10 Nov Core Strength: a zombie myth
The topic of pain is rife with myths and legends.
One of the biggest is that of core stability, or core strength. In fact this one is sticking around so persistently you could call it a zombie myth.
If you have had back pain you will have had exercises for your core recommended. If not by your doctor or physio, then definitely by one of those helpful people giving out free advice on pain. You know the ones.
Most people who have back pain will have given core strength exercises a good go. But when no improvement in pain has happened, then the prescription always somehow seems to be more core exercise. This is where logic seems to fall over and give up in the face of this strong belief. If you were taking a drug to treat your condition for 6 months, and you had had no improvement, possibly even feeling a bit worse with side effects, would you be prescribed more?
Sometimes underdosing is a problem, true, but after 2 years+ of daily core strength exercises? You would hope that failure of a treatment would at least prompt a think about whether this really is the best strategy for this individual. The underlying theory is that if you have a strong ‘core’ you will have less back pain, have better posture, be less likely injure yourself, and to perform better in sport. BUT none of this is supported by the evidence….
Taking just the back pain claim: Core strength or core stability (a poorly defined thing for a start), seems to have no relationship to someone’s back pain. If you compare a group of people with back pain and matched people without back pain. (same age, sex, activity levels etc) the ones with back pain do not have on average weaker cores. There have been a lot of studies on the subject, so we would expect to have found at least a correlation of back pain with some strength factor by now if this was actually an important thing.
The truth is if you can stand up and walk around you probably have adequate core strength for a happy back. Being strong is a good idea for lots of reasons, but strengthening your core specifically to help your pain probably isn’t going to work.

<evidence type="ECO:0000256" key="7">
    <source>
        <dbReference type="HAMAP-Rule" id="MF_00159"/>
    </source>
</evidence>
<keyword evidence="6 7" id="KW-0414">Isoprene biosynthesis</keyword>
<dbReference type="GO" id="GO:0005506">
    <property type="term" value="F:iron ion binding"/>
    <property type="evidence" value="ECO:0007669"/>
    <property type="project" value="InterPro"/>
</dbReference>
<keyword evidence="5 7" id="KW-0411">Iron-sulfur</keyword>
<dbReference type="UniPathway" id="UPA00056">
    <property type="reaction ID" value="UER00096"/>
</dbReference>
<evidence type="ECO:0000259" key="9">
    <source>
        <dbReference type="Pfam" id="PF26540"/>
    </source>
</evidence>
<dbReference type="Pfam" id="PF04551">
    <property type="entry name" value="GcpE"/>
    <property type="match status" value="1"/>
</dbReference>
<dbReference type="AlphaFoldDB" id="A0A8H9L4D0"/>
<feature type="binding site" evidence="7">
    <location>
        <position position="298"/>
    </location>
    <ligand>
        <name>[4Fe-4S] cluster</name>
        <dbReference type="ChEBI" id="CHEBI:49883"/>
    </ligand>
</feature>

This is something I feel strongly about because this false belief about the core pushes people into working harder and harder on exercises or bracing themselves in everyday movements in order to get rid of their pain. And not only does that not work very often, it can also be detrimental. It possible to be too switched on. To guard your trunk too much, rather than being too weak, and in that case doing a lot of pilates and ‘core strength exercises’ can actually exacerbate that.
What is needed is to separate exercise, and all its many benefits, from this myth of core strength.
Pilates, lifting weights, yoga, special core or back exercises – all these things can be great, I’m not denigrating any form of exercise, especially when taught by someone who understands how exercise genuinely can help pain.
But when an exercise is making you more painful, or exhausted, or is a form of exercise you find a massive chore, but doesn’t actually help the pain, I would question whether this is the right exercise for you, at this stage. It might be better to choose something gentler such as walking, or just something fun and active, but not worry about whether it specifically engages the core. Any general exercise will strengthen your core (as well as other bits of you) because the core isn’t some special set of muscles. It just means your middle bit. And if you move your whole body your middle bit always needs to get involved.
So are you missing out on fun, social or relaxing activities that would be more beneficial to your back pain and well being because you are pursuing the ‘strong core’ myth?
We need to treat the body (and mind) as a whole. How all the muscles function together, in the context of you as a person, is what is important, not worrying about whether particular parts are stronger or ‘engaged’.
It’s time this zombie myth of the core finally died so we can get on with doing the stuff that actually helps pain.
Ref: there is a body of evidence on this subject but the definitive article on this is still Lederman (2010)
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